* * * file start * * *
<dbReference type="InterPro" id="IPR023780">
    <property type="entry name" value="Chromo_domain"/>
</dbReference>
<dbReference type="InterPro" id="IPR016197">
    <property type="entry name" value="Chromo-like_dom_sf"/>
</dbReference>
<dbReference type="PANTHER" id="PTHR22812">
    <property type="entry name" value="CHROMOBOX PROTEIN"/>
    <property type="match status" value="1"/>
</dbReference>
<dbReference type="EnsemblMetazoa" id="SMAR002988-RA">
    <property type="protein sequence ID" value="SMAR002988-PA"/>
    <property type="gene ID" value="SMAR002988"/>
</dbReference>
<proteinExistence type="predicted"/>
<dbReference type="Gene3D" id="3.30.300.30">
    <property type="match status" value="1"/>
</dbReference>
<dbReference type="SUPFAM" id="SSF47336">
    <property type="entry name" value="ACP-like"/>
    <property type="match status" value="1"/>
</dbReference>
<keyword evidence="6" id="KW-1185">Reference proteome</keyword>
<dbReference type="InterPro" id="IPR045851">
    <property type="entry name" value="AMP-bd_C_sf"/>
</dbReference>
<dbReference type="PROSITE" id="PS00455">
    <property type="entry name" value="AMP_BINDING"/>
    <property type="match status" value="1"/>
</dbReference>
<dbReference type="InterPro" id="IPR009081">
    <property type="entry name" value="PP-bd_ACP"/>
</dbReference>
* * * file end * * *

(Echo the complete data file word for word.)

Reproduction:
<dbReference type="InterPro" id="IPR023780">
    <property type="entry name" value="Chromo_domain"/>
</dbReference>
<dbReference type="InterPro" id="IPR016197">
    <property type="entry name" value="Chromo-like_dom_sf"/>
</dbReference>
<dbReference type="PANTHER" id="PTHR22812">
    <property type="entry name" value="CHROMOBOX PROTEIN"/>
    <property type="match status" value="1"/>
</dbReference>
<dbReference type="EnsemblMetazoa" id="SMAR002988-RA">
    <property type="protein sequence ID" value="SMAR002988-PA"/>
    <property type="gene ID" value="SMAR002988"/>
</dbReference>
<proteinExistence type="predicted"/>
<dbReference type="Gene3D" id="3.30.300.30">
    <property type="match status" value="1"/>
</dbReference>
<dbReference type="SUPFAM" id="SSF47336">
    <property type="entry name" value="ACP-like"/>
    <property type="match status" value="1"/>
</dbReference>
<keyword evidence="6" id="KW-1185">Reference proteome</keyword>
<dbReference type="InterPro" id="IPR045851">
    <property type="entry name" value="AMP-bd_C_sf"/>
</dbReference>
<dbReference type="PROSITE" id="PS00455">
    <property type="entry name" value="AMP_BINDING"/>
    <property type="match status" value="1"/>
</dbReference>
<dbReference type="InterPro" id="IPR009081">
    <property type="entry name" value="PP-bd_ACP"/>
</dbReference>